Ever wonder if, financially speaking, the Hawks could trade Josh Smith for Chris Paul? Or what players they would have to give up to get Kobe Bryant? What about how to create the “Atlanta Heat” and what players it would take to get Dwayne Wade, LeBron James and Chris Bosh?
There are a number of rules, regulations, exceptions, and exemptions embedded in the CBA that make certain trades financially feasible based on player salaries, team payrolls and contract restrictions.
I recently discovered ESPN’s NBA Trade Machine, a tool that allows you to play GM. You can see what trades are possible based on a team’s payroll and players’ current salaries. The tool also provides the rationale for why a trade is not feasible based on the CBA and what would need to happen to make it work. Some of Â Hollinger’s stats are also incorporated to determine the likely affect of the trade on wins and losses.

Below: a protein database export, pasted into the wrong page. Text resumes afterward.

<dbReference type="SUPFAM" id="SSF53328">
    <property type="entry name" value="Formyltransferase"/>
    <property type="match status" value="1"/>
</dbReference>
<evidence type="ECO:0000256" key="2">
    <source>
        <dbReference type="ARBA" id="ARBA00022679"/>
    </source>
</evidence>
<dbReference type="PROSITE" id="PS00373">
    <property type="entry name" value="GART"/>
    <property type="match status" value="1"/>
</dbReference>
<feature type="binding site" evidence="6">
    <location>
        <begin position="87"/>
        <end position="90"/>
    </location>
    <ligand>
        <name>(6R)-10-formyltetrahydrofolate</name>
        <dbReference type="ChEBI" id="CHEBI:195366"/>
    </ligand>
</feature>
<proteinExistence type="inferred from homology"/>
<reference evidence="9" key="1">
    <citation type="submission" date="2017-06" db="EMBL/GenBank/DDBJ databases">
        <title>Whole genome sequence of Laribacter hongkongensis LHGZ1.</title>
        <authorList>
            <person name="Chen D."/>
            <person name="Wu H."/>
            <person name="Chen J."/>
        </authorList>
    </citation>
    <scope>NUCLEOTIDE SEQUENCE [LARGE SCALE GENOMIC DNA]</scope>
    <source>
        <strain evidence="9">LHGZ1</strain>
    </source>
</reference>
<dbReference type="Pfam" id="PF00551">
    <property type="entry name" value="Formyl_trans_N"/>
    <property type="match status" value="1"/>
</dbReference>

So for example, the Hawks could trade Kirk Hinrich and Zaza Pachulia for Dwight Howard for an increase in 17 wins.
If the Hawks wanted to get LeBron, Wade and Bosh (but still keep Joe Johnson), they’d have to give up Horford, Smith, Hinrich, Pachulia, and Williams. This would give them +26 wins according to Hollinger’s formula.
However, trading Josh Smith for Chris Paul would not work: the trade would put the Hawks over the salary cap, their incoming salaries are greater than 125% plus $100,000 of their outgoing salaries. The Hawks would need to cut $215,153 from the incoming value to make this trade possible.
Of course, this is all based purely on the contracts and economics rather than an owner or GM’s desires. And it’s all based on the current CBA, for that matter. Who knows what will happen with all the negotiations in the air? Or even if there will be an NBA season next year? But at least I’ve found a new toy to keep myself entertained with the “what-could-be’s”Â in the meantime.